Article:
Crook’s Hollow is a countryside noir that’s dark, claustrophobic and with more turns and unforeseen twists than the tangled roots of a rural family tree. The first of its kind I’ve read and a stunning stand alone from the reliably talented Robert Parker.
We meet the protagonist Thor Loxley at the business end of a moving combine harvester and it’s no plot spoiler to say that Rob Parker is an unforgiving god to his lead man, for whom things go steadily from bad to worse. Simple in its premise (Thor wants to know who’s out to kill him and why), the author has created in Crook’s Hollow a lesson in how to craft a tight story on a small canvas that nonetheless keeps the action coming and the reader guessing right to the end. Parker’s a dab hand at summoning time and place in sufficient detail to allow the reader to immediately immerse in his world, but never at the expense of keeping the heart of the story beating. His characters are formed with clean outlines and they are instantly with us, no name confusion or need to flick back and reintroduce. Given the fairly wide cast, it’s an achievement he should be proud of, and one that more seasoned writers I’ve read of late have some homework to catch up on.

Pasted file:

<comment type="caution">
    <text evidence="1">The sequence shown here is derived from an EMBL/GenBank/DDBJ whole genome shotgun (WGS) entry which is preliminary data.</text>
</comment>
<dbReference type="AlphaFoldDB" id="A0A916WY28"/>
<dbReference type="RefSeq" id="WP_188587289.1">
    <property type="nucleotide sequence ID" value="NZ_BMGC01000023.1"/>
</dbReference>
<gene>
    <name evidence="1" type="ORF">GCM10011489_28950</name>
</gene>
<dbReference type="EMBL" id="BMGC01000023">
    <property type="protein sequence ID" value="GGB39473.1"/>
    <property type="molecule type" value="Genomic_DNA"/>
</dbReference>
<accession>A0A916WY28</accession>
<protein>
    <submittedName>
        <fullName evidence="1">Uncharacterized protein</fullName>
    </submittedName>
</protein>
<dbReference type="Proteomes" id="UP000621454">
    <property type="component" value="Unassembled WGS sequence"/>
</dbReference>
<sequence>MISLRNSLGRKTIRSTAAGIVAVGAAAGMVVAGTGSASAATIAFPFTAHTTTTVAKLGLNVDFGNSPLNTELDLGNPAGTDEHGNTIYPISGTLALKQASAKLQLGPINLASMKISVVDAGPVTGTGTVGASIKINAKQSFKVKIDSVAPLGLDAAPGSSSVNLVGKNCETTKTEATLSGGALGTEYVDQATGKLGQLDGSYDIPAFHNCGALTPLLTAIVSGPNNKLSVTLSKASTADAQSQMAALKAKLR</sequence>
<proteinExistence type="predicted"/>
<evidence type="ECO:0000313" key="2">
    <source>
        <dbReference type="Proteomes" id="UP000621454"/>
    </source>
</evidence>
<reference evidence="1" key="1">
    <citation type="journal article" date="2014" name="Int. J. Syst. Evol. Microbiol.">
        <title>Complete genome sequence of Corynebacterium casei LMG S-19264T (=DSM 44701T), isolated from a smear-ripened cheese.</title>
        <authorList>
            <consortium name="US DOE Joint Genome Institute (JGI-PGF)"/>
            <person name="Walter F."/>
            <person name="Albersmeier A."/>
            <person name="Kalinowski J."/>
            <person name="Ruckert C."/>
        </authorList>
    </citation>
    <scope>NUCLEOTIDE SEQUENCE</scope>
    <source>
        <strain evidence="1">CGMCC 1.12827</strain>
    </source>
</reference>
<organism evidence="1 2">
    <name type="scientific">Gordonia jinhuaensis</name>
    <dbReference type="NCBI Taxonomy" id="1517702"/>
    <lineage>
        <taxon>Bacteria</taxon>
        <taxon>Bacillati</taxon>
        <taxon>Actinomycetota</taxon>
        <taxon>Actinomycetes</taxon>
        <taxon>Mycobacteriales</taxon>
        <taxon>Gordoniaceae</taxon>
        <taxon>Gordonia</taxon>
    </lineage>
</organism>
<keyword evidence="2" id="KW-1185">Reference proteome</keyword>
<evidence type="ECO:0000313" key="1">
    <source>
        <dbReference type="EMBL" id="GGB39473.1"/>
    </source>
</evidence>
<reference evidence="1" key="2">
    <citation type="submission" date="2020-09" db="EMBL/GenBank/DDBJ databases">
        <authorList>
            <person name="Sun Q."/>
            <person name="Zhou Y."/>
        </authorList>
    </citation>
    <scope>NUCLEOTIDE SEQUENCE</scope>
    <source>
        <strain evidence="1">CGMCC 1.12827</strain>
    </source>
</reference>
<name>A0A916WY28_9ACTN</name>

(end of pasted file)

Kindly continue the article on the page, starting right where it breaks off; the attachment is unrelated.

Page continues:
Personally, I love Parker’s turn of phrase, use of similes and lovely metaphors. Favourites include a day “labouring along” in one of those “maternity ward pauses”, and “bulging clouds”. Oh, yeah, expect rain. Lots of rain. But also get ready for a corkscrew twist, several in fact. Another of Parker’s trademark skills at work. But I’ll stop at that, in case I spoil this for you!
A slim, trim thriller, the Carolina Reaper of crime novels, this little fella ranks tops on the Scoville scale of entertainment for countryside noir.